# confuse with character array

• 08-09-2002
dv007
confuse with character array
Can anyone can explain what difference between an array of character and a C string? How does it behave in each type?

/* Define an array of character, but not string*/
char Char_Array[2] = {'T', 'F'};

/* Define a C string */
char String[3] = {'H', 'I', '\0'};
/* And below array will be treat as array of character or a C string */
char A[] = {'H','E','L','L','O'};

From above, which one is array of char, and
which one is C string?

Also, can I do like this:

for (i = 0; i<2; i++)
Char_Array[i]= 'T'; //all set to 'T'(true)

Thanks!
DV007
• 08-09-2002
FillYourBrain
they are ALL arrays of char

C strings are null terminated as a standard but let's face it, you can store strings lots of ways in C. Just a little extra power that C gives you. Pascal style arrays start with the first char being the size. You can store strings that way in C. in short, the standard that has been adopted is a char array that is null terminated.
• 08-09-2002
Prelude
A C string is different from an array of char only by the terminating nul character. Without the nul ('\0'), a string is just an array of char.

-Prelude
• 08-09-2002
Unregistered
Basically they are the same, in fact a c string is an array of chars. Strings do take some getting used to, espeically in C, as there are so many permutations.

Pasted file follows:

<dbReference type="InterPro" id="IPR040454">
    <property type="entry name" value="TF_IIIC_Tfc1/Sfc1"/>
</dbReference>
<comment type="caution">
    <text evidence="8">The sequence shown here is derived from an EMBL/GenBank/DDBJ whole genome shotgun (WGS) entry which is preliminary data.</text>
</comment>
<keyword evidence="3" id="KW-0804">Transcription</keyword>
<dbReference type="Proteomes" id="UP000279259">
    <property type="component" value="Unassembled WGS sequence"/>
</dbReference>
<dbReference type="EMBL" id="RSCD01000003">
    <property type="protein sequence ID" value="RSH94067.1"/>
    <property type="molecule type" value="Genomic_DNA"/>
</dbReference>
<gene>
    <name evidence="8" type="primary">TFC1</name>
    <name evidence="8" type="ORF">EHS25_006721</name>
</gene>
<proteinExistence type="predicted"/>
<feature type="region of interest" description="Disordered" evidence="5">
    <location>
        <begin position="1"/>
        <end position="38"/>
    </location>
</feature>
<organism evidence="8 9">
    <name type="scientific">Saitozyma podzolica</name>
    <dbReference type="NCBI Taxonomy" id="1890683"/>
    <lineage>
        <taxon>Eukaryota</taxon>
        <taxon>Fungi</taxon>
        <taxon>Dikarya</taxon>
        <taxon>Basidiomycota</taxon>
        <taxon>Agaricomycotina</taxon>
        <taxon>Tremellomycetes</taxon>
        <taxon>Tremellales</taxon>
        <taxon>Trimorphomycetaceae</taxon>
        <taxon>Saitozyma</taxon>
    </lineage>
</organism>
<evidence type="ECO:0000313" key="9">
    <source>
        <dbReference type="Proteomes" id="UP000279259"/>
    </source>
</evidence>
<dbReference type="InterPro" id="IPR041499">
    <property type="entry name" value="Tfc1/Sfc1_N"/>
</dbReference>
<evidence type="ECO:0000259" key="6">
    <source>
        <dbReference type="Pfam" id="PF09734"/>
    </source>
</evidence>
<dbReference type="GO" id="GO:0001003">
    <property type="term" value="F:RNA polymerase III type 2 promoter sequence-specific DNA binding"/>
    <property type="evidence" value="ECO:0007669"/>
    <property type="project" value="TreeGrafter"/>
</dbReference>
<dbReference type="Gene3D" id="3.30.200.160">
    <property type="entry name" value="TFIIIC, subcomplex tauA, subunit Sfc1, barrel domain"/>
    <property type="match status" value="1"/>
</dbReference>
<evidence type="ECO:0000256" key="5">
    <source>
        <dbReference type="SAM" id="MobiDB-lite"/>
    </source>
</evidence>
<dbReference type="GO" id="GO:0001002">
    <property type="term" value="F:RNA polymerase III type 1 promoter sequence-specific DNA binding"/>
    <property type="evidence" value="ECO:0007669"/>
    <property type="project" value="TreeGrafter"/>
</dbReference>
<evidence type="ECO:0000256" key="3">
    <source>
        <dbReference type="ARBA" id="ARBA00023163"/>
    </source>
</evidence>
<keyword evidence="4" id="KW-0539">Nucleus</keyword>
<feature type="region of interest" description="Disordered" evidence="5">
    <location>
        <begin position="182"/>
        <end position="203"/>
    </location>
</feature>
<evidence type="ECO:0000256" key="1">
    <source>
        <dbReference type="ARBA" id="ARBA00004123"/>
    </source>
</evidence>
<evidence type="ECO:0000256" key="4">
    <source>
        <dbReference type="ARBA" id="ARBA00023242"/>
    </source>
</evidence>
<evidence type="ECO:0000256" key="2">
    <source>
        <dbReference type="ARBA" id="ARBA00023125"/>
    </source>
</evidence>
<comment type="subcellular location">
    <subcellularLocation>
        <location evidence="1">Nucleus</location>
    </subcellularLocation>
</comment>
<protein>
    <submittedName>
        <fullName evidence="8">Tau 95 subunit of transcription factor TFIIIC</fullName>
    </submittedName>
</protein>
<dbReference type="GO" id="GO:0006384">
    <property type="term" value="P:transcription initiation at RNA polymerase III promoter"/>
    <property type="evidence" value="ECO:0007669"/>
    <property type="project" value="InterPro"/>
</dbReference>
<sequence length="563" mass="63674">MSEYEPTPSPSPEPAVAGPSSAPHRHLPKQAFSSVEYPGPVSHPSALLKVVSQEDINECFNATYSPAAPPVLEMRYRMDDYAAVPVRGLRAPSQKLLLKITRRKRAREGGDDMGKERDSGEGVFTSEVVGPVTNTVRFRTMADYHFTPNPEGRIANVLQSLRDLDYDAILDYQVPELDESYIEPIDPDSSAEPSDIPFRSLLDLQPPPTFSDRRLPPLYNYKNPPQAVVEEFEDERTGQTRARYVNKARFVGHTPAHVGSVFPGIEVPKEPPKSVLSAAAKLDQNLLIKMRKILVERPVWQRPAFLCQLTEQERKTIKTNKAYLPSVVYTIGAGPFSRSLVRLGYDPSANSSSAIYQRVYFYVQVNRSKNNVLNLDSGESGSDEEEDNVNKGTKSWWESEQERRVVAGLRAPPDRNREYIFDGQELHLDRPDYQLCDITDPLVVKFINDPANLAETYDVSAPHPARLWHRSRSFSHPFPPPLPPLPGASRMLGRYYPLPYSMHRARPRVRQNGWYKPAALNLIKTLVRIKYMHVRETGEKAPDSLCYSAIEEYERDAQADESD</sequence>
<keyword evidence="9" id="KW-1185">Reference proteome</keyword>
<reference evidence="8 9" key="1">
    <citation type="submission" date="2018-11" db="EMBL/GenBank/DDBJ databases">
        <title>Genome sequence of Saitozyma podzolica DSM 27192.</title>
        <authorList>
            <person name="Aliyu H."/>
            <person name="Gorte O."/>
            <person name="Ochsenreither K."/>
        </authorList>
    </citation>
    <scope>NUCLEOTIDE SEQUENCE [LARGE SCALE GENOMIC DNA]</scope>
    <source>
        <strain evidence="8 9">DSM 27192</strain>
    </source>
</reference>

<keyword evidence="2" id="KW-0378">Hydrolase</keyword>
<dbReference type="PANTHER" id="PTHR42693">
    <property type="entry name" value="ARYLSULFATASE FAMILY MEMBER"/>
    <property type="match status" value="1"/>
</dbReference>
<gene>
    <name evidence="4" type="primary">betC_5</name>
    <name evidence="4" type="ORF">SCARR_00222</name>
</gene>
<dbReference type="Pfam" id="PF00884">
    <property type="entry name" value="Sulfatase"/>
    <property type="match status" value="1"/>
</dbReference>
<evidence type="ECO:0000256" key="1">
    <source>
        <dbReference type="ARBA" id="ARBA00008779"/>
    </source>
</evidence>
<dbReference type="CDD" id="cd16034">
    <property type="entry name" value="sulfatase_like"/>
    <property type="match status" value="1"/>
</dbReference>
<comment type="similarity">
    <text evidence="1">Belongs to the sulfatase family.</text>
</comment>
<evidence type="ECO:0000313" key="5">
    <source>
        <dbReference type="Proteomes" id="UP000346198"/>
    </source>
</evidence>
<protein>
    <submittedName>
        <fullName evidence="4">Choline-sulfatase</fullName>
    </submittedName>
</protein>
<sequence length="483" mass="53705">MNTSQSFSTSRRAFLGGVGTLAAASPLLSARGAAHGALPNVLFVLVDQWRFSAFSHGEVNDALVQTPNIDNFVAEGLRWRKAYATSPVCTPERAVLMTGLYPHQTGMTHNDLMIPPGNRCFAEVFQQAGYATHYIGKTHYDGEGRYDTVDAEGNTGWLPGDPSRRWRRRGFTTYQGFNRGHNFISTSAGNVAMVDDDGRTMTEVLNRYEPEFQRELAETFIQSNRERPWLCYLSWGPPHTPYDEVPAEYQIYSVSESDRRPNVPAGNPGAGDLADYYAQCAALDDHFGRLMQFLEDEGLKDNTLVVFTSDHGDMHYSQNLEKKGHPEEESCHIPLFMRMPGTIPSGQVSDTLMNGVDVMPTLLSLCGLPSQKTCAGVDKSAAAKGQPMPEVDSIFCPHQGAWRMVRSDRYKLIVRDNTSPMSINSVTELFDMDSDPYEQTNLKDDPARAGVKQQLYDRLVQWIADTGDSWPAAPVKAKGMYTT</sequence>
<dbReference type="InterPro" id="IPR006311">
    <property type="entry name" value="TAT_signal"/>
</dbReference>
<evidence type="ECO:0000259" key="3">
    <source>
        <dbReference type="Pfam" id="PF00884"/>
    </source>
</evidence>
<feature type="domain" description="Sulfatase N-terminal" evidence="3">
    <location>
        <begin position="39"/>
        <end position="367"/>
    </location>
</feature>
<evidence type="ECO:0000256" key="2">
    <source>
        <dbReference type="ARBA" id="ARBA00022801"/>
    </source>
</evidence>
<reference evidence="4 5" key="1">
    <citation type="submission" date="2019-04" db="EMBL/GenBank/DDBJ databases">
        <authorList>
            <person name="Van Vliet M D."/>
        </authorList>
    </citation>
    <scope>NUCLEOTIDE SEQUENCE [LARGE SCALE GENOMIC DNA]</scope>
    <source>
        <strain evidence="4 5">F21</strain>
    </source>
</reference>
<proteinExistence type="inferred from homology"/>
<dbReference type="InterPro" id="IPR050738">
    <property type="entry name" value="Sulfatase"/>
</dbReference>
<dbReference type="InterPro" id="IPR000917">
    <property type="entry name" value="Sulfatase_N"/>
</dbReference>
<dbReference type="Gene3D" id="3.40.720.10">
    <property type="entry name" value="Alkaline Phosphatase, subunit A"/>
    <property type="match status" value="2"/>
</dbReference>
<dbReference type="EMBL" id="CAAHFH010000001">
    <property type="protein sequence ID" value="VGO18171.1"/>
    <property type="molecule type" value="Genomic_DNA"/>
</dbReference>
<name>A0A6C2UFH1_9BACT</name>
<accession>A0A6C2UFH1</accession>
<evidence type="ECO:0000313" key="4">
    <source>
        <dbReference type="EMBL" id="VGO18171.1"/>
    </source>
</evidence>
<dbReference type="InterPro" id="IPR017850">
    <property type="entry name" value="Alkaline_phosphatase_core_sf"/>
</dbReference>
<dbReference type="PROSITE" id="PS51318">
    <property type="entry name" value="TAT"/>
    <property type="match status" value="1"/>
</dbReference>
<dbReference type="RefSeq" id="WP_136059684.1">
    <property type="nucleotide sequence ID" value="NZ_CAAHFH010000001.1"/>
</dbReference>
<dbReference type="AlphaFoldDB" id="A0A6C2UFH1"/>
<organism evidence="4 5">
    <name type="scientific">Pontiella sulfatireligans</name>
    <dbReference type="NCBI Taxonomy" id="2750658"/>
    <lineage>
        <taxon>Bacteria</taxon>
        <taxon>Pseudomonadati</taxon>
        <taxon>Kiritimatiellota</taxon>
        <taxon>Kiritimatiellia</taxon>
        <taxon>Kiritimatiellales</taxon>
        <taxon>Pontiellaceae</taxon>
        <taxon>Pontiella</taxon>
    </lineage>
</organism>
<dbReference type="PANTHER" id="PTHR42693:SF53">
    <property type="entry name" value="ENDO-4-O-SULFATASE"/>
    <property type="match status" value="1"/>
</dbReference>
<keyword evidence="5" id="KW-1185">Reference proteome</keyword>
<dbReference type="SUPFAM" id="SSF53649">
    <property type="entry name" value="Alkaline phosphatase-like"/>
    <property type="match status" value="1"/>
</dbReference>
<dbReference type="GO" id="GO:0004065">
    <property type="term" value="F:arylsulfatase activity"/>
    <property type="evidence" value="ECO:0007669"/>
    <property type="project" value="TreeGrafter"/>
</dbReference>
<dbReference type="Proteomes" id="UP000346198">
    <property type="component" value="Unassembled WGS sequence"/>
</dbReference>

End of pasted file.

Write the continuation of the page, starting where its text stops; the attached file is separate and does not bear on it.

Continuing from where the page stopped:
Take the following, although it may work on a compiler, it is wrong.
char A[] = {'H','E','L','L','O'};
The thing with character arrays is to allways remember the null character.
char A[] = {'H','E','L','L','O','\0'};
• 08-09-2002
dv007
Quote:

Originally posted by Prelude
A C string is different from an array of char only by the terminating nul character. Without the nul ('\0'), a string is just an array of char.

-Prelude

So,
char Arr[] = {'H','E','L','L','O'}; is not a C string???
but char Arr[] = {'H','E','L','L','O','\0'} is?
• 08-09-2002
The Dog
Quote:

So,
char Arr[] = {'H','E','L','L','O'}; is not a C string???
but char Arr[] = {'H','E','L','L','O','\0'} is?
Exactly!
• 08-09-2002
Salem
> char Arr[] = {'H','E','L','L','O','\0'}
Yeah, but that's too much like work, so there is a short form which is this...

char Arr[] = "HELLO";

This includes the '\0', so you don't have to keep remembering to add it yourself

But beware of doing something like this
char Arr[5] = "HELLO";
This does NOT have a \0 at the end